What's Behind Ryanair Holdings' (RYAAY) Double-Digit Selloff?

Tickers in this article: RYAAY

NEW YORK (TheStreet) -- Ryanair Holdings  reported first-half 2014 earnings and downwardly revised its full-year guidance, sending shares down 14.2% to $43.21 as of 10 a.m. EDT. This marks the first time in five years annual profit is expected to fall.

The budget airline said full-year 2014 net profit will be in the range of 500 million to 520 million euros ($675 million to $702 million), lower than 570 million to 600 million euros previously forecast. For full-year 2013, the company earned 569 million euros. A lower fare environment is responsible for the weak outlook, said the company.

"Market pricing remains weak, so we will continue to promote low-fare seat sales throughout the remainder of both 3Q and 4Q," said CEO Michael O'Leary in a statement. "Based on reasonable visibility, we expect 3Q fares to fall by 9% and 4Q (albeit with zero visibility) to fall by up to 10% (without the benefit of Easter which will be in 1Q FY15."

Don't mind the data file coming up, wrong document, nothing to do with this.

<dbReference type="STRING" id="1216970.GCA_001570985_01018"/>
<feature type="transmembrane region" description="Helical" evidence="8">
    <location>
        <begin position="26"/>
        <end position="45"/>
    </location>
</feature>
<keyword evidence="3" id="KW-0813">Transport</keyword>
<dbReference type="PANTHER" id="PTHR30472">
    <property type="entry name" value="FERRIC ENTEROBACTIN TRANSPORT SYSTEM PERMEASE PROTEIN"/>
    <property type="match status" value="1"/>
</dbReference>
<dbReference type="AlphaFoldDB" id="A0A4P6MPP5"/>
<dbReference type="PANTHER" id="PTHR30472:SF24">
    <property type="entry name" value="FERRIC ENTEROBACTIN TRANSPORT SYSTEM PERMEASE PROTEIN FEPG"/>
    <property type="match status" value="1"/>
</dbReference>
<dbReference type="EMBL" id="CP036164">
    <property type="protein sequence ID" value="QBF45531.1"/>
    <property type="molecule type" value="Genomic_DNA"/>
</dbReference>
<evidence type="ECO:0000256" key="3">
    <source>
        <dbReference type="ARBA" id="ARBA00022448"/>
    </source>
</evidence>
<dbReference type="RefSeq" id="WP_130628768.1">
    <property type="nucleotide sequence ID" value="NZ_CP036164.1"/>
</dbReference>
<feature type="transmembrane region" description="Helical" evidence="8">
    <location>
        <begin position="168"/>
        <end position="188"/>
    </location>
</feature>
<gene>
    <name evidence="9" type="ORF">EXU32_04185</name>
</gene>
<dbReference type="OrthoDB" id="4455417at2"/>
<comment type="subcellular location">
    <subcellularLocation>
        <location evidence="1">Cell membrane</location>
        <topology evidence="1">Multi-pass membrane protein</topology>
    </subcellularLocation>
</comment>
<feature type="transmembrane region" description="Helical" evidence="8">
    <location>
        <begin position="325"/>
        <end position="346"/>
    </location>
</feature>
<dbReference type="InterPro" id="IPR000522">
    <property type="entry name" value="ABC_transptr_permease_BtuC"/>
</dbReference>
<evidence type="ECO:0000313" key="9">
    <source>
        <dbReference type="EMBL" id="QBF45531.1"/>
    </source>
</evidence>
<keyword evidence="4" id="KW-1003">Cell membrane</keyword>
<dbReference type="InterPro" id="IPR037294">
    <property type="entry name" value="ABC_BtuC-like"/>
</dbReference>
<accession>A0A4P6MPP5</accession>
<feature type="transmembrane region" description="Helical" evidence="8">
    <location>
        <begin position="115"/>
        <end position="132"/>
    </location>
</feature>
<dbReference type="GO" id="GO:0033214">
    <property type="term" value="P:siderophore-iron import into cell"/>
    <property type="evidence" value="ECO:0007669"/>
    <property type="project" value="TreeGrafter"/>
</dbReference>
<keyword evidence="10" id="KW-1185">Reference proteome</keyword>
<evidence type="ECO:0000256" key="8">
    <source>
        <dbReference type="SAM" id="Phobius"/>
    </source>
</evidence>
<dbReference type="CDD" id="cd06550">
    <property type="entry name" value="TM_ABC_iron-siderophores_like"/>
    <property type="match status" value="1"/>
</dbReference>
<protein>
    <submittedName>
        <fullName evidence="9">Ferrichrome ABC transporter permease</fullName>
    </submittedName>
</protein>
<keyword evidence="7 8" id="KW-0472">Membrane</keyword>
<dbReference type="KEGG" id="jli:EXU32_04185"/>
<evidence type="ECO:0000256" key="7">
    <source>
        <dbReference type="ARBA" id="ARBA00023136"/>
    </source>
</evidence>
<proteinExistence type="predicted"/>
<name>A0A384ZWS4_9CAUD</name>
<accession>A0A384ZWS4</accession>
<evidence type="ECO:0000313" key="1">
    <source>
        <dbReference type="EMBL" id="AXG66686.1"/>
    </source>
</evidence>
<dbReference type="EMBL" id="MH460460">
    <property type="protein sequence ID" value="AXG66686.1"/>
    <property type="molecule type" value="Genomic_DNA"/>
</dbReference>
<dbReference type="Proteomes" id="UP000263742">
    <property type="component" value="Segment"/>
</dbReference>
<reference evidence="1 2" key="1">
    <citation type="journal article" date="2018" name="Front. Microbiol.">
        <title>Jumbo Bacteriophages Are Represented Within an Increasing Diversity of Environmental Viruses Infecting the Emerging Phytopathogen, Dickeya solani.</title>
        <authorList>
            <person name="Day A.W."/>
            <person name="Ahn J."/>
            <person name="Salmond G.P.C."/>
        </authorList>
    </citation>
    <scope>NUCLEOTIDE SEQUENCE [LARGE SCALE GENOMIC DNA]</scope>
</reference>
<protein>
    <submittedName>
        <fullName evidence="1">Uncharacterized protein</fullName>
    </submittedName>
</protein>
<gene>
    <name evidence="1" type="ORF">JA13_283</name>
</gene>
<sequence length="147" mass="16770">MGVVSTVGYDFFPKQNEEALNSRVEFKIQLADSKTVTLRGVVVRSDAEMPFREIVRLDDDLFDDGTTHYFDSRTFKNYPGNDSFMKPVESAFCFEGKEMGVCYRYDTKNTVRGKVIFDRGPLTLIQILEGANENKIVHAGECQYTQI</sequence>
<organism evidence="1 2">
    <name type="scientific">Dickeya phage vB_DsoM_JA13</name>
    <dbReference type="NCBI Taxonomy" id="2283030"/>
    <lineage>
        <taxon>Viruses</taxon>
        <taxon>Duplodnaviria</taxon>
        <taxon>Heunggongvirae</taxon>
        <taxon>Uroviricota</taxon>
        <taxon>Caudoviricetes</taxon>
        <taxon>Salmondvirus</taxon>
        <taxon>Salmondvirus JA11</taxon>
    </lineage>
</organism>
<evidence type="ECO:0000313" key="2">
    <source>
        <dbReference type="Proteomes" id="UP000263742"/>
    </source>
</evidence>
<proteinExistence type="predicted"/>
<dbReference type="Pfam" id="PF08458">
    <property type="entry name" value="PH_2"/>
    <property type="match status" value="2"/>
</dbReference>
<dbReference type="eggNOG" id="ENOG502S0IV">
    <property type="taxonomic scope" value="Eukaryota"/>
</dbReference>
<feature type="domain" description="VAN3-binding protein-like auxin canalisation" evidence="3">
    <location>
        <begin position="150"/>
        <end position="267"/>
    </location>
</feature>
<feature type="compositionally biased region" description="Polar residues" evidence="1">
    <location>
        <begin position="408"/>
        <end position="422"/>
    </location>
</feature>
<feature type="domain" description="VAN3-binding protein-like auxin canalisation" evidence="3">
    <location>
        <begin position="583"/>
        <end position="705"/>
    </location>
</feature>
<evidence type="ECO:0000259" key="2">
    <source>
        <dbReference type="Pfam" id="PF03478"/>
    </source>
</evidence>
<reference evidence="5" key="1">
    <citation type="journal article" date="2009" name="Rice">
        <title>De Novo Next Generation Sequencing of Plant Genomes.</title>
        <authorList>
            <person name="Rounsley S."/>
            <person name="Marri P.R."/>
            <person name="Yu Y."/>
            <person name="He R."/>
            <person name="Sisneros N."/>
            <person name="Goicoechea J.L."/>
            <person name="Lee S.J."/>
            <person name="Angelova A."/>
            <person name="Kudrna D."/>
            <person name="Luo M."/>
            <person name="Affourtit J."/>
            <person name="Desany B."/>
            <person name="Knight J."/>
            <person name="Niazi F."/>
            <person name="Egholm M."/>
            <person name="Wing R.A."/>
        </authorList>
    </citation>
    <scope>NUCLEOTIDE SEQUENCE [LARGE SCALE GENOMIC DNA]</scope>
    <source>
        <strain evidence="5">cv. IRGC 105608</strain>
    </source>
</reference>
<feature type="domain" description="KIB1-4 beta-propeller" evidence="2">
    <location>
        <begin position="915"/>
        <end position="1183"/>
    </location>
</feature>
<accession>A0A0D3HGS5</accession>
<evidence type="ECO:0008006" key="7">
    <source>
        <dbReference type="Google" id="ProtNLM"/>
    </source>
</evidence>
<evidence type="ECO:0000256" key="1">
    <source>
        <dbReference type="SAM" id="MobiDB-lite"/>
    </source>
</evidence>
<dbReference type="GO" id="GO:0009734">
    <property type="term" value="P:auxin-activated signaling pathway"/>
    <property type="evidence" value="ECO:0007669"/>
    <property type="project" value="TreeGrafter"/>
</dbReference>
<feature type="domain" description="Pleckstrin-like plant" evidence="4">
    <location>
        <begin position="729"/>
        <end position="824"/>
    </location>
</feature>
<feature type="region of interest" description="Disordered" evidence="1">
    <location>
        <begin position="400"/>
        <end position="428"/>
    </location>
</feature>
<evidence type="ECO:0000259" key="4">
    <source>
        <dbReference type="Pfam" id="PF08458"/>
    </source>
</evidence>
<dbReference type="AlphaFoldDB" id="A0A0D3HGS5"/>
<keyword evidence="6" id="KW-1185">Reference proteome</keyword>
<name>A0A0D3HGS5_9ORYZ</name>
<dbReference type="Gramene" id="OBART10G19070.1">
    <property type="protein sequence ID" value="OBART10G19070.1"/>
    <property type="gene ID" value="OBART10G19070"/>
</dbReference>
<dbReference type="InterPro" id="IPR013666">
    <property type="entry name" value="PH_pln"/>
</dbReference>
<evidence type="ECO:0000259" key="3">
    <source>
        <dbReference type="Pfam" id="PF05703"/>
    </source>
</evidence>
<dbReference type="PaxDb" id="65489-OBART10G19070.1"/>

The Dublin-based airline reported first-half 2014 profit up 1% from the year-ago period to 602 million euros, in line with analyst expectations, and revenue 5% higher to 3.26 billion euros. Earnings of 42.04 euro cents a share was 2% higher than 41.34 euro cents a year earlier.

TheStreet Ratings team rates Ryanair Holdings PLC as a Buy with a ratings score of B+. TheStreet Ratings Team has this to say about their recommendation:

"We rate Ryanair Holdings (RYAAY) a BUY. This is driven by some important positives, which we believe should have a greater impact than any weaknesses, and should give investors a better performance opportunity than most stocks we cover. The company's strengths can be seen in multiple areas, such as its revenue growth, largely solid financial position with reasonable debt levels by most measures, notable return on equity, good cash flow from operations and solid stock price performance. We feel these strengths outweigh the fact that the company has had sub par growth in net income."